Long-Term Release of Carbon Dioxide from Arctic Tundra Ecosystems in Alaska

Long-Term Release of Carbon Dioxide from Arctic Tundra Ecosystems in Alaska Releases of the greenhouse gases carbon dioxide (CO2) and methane (CH4) from thawing permafrost are expected to be among the largest feedbacks to climate from arctic ecosystems. However, the current net carbon (C) balance of terrestrial arctic ecosystems is unknown. Recent studies suggest that these ecosystems are sources, sinks, or approximately in balance at present. This uncertainty arises because there are few long-term continuous measurements of arctic tundra CO2 fluxes over the full annual cycle. Here, we describe a pattern of CO2 loss based on the longest continuous record of direct measurements of CO2 fluxes in the Alaskan Arctic, from two representative tundra ecosystems, wet sedge and heath tundra. We also report on a shorter time series of continuous measurements from a third ecosystem, tussock tundra. The amount of CO2 loss from both heath and wet sedge ecosystems was related to the timing of freeze-up of the soil active layer in the fall. Wet sedge tundra lost the most CO2 during the anomalously warm autumn periods of September–December 2013–2015, with CH4 emissions contributing little to the overall C budget. Losses of C translated to approximately 4.1 and 1.4% of the total soil C stocks in active layer of the wet sedge and heath tundra, respectively, from 2008 to 2015. Increases in air temperature and soil temperatures at all depths may trigger a new trajectory of CO2 release, which will be a significant feedback to further warming if it is representative of larger areas of the Arctic. http://www.deepdyve.com/assets/images/DeepDyve-Logo-lg.png Ecosystems Springer Journals

Long-Term Release of Carbon Dioxide from Arctic Tundra Ecosystems in Alaska

Loading next page...
 
/lp/springer_journal/long-term-release-of-carbon-dioxide-from-arctic-tundra-ecosystems-in-pSpuCC0grG
Publisher
Springer US
Copyright
Copyright © 2016 by Springer Science+Business Media New York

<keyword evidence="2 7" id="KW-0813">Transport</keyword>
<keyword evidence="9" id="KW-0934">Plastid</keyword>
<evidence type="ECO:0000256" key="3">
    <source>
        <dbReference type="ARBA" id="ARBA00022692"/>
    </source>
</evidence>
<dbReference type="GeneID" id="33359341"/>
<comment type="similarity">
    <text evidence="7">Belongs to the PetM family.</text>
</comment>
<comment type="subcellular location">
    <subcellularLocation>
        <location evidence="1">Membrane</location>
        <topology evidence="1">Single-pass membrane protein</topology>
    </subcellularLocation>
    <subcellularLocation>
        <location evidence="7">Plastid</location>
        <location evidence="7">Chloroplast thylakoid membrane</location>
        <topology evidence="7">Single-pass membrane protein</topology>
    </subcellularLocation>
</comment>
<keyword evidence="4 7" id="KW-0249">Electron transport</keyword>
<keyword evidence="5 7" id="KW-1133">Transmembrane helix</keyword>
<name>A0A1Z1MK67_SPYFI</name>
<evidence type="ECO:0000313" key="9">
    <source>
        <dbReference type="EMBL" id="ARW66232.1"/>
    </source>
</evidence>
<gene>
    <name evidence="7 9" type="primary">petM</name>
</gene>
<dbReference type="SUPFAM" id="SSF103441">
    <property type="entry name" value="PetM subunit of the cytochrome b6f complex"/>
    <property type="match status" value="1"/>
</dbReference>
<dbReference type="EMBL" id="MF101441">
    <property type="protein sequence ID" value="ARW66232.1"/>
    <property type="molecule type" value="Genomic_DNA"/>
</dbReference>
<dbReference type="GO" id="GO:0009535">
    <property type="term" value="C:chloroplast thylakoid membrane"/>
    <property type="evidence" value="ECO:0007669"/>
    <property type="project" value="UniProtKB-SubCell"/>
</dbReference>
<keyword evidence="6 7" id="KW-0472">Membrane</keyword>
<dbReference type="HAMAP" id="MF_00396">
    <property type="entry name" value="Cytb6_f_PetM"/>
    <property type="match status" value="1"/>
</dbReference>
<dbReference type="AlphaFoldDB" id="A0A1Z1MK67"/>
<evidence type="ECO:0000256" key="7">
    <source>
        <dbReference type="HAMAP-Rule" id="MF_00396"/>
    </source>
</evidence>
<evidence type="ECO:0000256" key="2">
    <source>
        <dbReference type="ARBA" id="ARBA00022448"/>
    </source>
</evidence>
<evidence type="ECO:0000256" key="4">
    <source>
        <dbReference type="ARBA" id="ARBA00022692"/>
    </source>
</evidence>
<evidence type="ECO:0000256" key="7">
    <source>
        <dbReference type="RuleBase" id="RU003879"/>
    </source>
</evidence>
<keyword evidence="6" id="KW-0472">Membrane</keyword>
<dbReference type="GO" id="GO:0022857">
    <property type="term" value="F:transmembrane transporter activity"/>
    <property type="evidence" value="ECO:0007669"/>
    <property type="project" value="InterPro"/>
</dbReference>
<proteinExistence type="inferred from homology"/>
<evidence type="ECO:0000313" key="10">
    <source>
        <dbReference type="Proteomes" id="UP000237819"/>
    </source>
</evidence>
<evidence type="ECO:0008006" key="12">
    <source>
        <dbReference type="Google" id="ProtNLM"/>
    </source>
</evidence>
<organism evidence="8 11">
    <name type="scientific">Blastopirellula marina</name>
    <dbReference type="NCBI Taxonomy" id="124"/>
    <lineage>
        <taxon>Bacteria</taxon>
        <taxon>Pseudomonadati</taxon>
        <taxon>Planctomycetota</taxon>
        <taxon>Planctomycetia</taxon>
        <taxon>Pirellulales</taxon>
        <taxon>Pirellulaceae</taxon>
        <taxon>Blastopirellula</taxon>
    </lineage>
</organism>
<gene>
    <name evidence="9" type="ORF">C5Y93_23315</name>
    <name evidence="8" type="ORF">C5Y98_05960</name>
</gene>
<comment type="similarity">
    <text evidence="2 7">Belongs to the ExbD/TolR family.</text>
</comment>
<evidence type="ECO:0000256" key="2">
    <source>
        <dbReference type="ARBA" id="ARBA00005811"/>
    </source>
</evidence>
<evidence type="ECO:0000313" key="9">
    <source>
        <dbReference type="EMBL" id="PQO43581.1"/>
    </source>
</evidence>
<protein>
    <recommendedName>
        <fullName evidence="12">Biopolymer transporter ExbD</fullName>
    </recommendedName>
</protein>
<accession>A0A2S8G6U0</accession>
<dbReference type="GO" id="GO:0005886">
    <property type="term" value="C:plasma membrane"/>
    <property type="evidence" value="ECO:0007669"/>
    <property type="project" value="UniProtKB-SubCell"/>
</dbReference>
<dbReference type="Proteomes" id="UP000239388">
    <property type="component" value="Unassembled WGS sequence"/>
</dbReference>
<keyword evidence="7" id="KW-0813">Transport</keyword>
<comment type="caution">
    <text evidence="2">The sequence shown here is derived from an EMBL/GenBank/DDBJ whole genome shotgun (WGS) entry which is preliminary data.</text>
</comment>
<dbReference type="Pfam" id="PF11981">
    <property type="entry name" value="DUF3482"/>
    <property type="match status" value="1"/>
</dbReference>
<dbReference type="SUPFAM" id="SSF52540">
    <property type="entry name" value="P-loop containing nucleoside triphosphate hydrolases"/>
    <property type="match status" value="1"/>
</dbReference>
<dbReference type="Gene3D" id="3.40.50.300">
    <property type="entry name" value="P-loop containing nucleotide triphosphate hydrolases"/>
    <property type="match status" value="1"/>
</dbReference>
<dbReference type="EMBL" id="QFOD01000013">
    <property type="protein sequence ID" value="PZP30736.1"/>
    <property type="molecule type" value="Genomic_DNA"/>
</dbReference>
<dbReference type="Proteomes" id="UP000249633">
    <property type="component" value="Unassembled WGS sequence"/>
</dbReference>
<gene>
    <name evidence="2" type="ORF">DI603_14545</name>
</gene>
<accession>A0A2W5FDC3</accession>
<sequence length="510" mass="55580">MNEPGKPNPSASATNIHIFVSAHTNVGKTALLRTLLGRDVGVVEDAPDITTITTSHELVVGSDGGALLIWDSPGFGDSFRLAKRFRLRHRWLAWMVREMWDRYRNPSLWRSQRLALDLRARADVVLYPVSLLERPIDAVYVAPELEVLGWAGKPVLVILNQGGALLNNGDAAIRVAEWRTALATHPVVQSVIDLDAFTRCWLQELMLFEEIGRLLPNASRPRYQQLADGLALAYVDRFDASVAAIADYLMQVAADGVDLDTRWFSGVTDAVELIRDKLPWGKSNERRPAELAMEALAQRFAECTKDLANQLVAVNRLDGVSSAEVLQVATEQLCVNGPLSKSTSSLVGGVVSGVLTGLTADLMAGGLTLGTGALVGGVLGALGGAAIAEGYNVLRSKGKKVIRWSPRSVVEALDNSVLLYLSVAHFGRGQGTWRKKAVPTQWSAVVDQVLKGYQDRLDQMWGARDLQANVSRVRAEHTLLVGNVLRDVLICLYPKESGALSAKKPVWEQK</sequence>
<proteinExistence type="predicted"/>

Subject
Life Sciences; Ecology; Plant Sciences; Zoology; Environmental Management; Geoecology/Natural Processes; Hydrology/Water Resources
ISSN
1432-9840
eISSN
1435-0629
D.O.I.
10.1007/s10021-016-0085-9
Publisher site
See Article on Publisher Site

Abstract

Releases of the greenhouse gases carbon dioxide (CO2) and methane (CH4) from thawing permafrost are expected to be among the largest feedbacks to climate from arctic ecosystems. However, the current net carbon (C) balance of terrestrial arctic ecosystems is unknown. Recent studies suggest that these ecosystems are sources, sinks, or approximately in balance at present. This uncertainty arises because there are few long-term continuous measurements of arctic tundra CO2 fluxes over the full annual cycle. Here, we describe a pattern of CO2 loss based on the longest continuous record of direct measurements of CO2 fluxes in the Alaskan Arctic, from two representative tundra ecosystems, wet sedge and heath tundra. We also report on a shorter time series of continuous measurements from a third ecosystem, tussock tundra. The amount of CO2 loss from both heath and wet sedge ecosystems was related to the timing of freeze-up of the soil active layer in the fall. Wet sedge tundra lost the most CO2 during the anomalously warm autumn periods of September–December 2013–2015, with CH4 emissions contributing little to the overall C budget. Losses of C translated to approximately 4.1 and 1.4% of the total soil C stocks in active layer of the wet sedge and heath tundra, respectively, from 2008 to 2015. Increases in air temperature and soil temperatures at all depths may trigger a new trajectory of CO2 release, which will be a significant feedback to further warming if it is representative of larger areas of the Arctic.

Journal

EcosystemsSpringer Journals

Published: Nov 21, 2016

References

You’re reading a free preview. Subscribe to read the entire article.


DeepDyve is your
personal research library

It’s your single place to instantly
discover and read the research
that matters to you.

Enjoy affordable access to
over 18 million articles from more than
15,000 peer-reviewed journals.

All for just $49/month

Explore the DeepDyve Library

Search

Query the DeepDyve database, plus search all of PubMed and Google Scholar seamlessly

Organize

Save any article or search result from DeepDyve, PubMed, and Google Scholar... all in one place.

Access

Get unlimited, online access to over 18 million full-text articles from more than 15,000 scientific journals.

Your journals are on DeepDyve

Read from thousands of the leading scholarly journals from SpringerNature, Elsevier, Wiley-Blackwell, Oxford University Press and more.

All the latest content is available, no embargo periods.

See the journals in your area

DeepDyve

Freelancer

DeepDyve

Pro

Price

FREE

$49/month
$360/year

Save searches from
Google Scholar,
PubMed

Create lists to
organize your research

Export lists, citations

Read DeepDyve articles

Abstract access only

Unlimited access to over
18 million full-text articles

Print

20 pages / month

PDF Discount

20% off